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Saturday, May 23, 1998 Published at 06:33 GMT 07:33 UK



World: Africa

Sudan plight 'greater than first thought'
image: [ Families in Sudan are dying of malnutrition ]
Families in Sudan are dying of malnutrition

The United Nations World Food Programme has said the number of people in need of food aid in southern Sudan is much higher than previously thought, with one million potentially at risk.

The agency says it plans to target nearly 600,000 people in the worst-affected province, Bahr el-Ghazal, a 40% increase on its current programme.

It brings the total number of people requiring humanitarian aid in southern Sudan to just under one million.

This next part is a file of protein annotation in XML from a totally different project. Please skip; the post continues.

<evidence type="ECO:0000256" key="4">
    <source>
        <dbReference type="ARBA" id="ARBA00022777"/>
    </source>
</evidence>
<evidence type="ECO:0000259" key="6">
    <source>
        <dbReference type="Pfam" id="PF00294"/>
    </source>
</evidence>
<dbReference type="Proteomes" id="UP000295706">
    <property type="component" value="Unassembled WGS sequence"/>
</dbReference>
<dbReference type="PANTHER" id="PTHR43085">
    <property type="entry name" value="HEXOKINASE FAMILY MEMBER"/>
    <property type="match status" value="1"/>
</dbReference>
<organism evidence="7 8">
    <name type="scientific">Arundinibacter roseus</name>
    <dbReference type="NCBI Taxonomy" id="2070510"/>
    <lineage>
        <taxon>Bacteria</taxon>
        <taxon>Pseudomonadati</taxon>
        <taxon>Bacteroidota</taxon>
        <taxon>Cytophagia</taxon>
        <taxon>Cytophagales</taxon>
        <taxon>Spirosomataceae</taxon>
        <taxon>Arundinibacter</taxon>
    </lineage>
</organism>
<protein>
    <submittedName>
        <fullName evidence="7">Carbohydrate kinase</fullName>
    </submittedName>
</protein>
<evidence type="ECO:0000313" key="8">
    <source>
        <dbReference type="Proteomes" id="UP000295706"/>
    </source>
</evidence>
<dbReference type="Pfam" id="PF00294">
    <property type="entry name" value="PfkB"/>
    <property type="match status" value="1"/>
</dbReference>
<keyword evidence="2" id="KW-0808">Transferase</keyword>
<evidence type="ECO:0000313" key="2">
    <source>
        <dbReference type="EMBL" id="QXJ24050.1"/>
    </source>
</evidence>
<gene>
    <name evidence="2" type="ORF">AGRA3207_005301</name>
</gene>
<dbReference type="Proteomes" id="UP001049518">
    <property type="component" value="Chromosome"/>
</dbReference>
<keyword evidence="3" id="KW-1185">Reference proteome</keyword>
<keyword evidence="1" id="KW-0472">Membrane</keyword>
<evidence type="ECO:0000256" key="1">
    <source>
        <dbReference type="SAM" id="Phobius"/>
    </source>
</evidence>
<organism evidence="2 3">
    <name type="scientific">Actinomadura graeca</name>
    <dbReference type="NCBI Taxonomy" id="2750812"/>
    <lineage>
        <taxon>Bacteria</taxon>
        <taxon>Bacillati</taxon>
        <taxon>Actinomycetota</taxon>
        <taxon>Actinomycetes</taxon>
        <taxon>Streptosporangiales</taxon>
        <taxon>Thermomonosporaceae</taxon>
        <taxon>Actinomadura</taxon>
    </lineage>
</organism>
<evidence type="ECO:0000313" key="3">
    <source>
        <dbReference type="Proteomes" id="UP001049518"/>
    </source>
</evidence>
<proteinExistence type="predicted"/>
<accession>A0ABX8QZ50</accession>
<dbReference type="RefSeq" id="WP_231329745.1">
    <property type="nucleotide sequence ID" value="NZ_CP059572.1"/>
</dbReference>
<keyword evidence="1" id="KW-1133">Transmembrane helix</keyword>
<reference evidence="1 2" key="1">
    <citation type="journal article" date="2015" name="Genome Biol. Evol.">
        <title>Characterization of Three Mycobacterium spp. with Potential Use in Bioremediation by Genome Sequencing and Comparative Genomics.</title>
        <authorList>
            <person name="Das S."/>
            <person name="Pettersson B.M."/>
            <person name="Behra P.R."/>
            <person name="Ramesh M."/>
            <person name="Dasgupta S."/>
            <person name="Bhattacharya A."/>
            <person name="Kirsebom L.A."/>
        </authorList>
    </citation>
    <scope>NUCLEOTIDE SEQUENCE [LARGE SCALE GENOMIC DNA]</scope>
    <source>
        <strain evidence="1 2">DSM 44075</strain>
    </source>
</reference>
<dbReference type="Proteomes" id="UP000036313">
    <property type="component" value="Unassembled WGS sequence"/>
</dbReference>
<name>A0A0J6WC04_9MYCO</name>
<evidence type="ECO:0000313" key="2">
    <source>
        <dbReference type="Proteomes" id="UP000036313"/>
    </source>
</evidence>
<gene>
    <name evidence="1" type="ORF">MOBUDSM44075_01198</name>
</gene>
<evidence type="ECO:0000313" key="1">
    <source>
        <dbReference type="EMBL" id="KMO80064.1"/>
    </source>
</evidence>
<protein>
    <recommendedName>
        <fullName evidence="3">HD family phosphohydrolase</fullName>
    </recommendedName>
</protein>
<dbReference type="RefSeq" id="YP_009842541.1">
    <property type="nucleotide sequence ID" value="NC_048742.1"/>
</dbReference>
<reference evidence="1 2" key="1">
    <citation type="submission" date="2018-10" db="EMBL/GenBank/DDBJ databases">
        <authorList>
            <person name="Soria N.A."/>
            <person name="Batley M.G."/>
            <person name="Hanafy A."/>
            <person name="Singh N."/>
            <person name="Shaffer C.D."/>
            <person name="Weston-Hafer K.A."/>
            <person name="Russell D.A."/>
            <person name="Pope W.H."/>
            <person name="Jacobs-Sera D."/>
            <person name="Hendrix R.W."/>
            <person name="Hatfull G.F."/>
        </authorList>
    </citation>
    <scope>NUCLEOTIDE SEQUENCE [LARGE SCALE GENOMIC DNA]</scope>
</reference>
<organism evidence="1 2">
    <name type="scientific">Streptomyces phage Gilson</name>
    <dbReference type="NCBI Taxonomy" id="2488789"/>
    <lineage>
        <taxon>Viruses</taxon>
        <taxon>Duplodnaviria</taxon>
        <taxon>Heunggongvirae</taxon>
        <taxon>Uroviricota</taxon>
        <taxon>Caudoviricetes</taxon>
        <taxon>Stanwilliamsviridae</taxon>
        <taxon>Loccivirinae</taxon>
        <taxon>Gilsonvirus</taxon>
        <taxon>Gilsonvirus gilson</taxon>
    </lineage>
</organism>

Earlier this week, aid agencies warned that an increase in fighting between government troops and southern rebels was hampering their efforts to avert a threatened famine.

BBC correspondent George Alagiah, who visited one town in the area, said he had witnessed more hardship than he cared to remember.

The famine has been caused by a combination of years of civil war and several seasons with no harvest.

Villagers who should be planting seeds are instead burying their dead.

The correspondent said that when a people were this weak, the margin between hunger and disease became blurred.

The debate over whether to call the situation a famine or not seemed meaningless.


 





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